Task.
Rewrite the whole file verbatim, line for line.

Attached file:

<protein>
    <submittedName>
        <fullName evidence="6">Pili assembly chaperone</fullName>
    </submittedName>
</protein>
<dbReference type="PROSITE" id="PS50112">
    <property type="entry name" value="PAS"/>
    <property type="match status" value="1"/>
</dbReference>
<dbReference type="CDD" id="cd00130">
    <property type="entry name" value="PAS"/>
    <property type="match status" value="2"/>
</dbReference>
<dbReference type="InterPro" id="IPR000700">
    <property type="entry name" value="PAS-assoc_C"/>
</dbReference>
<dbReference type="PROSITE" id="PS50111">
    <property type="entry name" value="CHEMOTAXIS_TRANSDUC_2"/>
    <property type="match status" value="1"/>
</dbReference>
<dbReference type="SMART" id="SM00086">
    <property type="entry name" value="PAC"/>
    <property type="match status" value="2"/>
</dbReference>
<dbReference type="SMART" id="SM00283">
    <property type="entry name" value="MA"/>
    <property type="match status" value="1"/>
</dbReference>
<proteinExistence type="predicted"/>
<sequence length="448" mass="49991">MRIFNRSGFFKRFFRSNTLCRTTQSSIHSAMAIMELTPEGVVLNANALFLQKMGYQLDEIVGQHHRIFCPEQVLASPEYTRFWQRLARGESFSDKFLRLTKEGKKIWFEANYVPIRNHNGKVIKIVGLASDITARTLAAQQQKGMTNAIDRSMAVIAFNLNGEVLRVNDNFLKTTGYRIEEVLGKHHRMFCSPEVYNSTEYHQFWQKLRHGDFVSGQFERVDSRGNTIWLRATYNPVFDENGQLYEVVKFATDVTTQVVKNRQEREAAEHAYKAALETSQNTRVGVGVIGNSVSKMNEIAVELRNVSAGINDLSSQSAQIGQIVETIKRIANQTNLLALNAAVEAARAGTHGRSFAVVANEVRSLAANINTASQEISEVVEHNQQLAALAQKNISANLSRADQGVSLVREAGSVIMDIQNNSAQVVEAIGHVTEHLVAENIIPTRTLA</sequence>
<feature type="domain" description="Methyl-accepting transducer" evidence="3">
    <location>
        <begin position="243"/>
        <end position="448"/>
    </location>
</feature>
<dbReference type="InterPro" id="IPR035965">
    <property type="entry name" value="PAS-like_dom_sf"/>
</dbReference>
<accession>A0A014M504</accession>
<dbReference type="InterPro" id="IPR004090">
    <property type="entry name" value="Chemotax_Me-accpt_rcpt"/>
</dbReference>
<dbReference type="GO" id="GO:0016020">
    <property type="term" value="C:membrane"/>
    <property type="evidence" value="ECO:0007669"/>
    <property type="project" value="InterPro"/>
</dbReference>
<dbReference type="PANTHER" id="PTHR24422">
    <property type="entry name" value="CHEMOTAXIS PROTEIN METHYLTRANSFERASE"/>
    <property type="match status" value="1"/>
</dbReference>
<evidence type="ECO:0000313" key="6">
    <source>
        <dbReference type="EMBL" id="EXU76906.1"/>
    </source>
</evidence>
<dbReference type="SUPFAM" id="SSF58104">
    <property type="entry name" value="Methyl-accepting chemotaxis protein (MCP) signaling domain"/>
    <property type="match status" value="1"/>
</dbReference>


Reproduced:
<protein>
    <submittedName>
        <fullName evidence="6">Pili assembly chaperone</fullName>
    </submittedName>
</protein>
<dbReference type="PROSITE" id="PS50112">
    <property type="entry name" value="PAS"/>
    <property type="match status" value="1"/>
</dbReference>
<dbReference type="CDD" id="cd00130">
    <property type="entry name" value="PAS"/>
    <property type="match status" value="2"/>
</dbReference>
<dbReference type="InterPro" id="IPR000700">
    <property type="entry name" value="PAS-assoc_C"/>
</dbReference>
<dbReference type="PROSITE" id="PS50111">
    <property type="entry name" value="CHEMOTAXIS_TRANSDUC_2"/>
    <property type="match status" value="1"/>
</dbReference>
<dbReference type="SMART" id="SM00086">
    <property type="entry name" value="PAC"/>
    <property type="match status" value="2"/>
</dbReference>
<dbReference type="SMART" id="SM00283">
    <property type="entry name" value="MA"/>
    <property type="match status" value="1"/>
</dbReference>
<proteinExistence type="predicted"/>
<sequence length="448" mass="49991">MRIFNRSGFFKRFFRSNTLCRTTQSSIHSAMAIMELTPEGVVLNANALFLQKMGYQLDEIVGQHHRIFCPEQVLASPEYTRFWQRLARGESFSDKFLRLTKEGKKIWFEANYVPIRNHNGKVIKIVGLASDITARTLAAQQQKGMTNAIDRSMAVIAFNLNGEVLRVNDNFLKTTGYRIEEVLGKHHRMFCSPEVYNSTEYHQFWQKLRHGDFVSGQFERVDSRGNTIWLRATYNPVFDENGQLYEVVKFATDVTTQVVKNRQEREAAEHAYKAALETSQNTRVGVGVIGNSVSKMNEIAVELRNVSAGINDLSSQSAQIGQIVETIKRIANQTNLLALNAAVEAARAGTHGRSFAVVANEVRSLAANINTASQEISEVVEHNQQLAALAQKNISANLSRADQGVSLVREAGSVIMDIQNNSAQVVEAIGHVTEHLVAENIIPTRTLA</sequence>
<feature type="domain" description="Methyl-accepting transducer" evidence="3">
    <location>
        <begin position="243"/>
        <end position="448"/>
    </location>
</feature>
<dbReference type="InterPro" id="IPR035965">
    <property type="entry name" value="PAS-like_dom_sf"/>
</dbReference>
<accession>A0A014M504</accession>
<dbReference type="InterPro" id="IPR004090">
    <property type="entry name" value="Chemotax_Me-accpt_rcpt"/>
</dbReference>
<dbReference type="GO" id="GO:0016020">
    <property type="term" value="C:membrane"/>
    <property type="evidence" value="ECO:0007669"/>
    <property type="project" value="InterPro"/>
</dbReference>
<dbReference type="PANTHER" id="PTHR24422">
    <property type="entry name" value="CHEMOTAXIS PROTEIN METHYLTRANSFERASE"/>
    <property type="match status" value="1"/>
</dbReference>
<evidence type="ECO:0000313" key="6">
    <source>
        <dbReference type="EMBL" id="EXU76906.1"/>
    </source>
</evidence>
<dbReference type="SUPFAM" id="SSF58104">
    <property type="entry name" value="Methyl-accepting chemotaxis protein (MCP) signaling domain"/>
    <property type="match status" value="1"/>
</dbReference>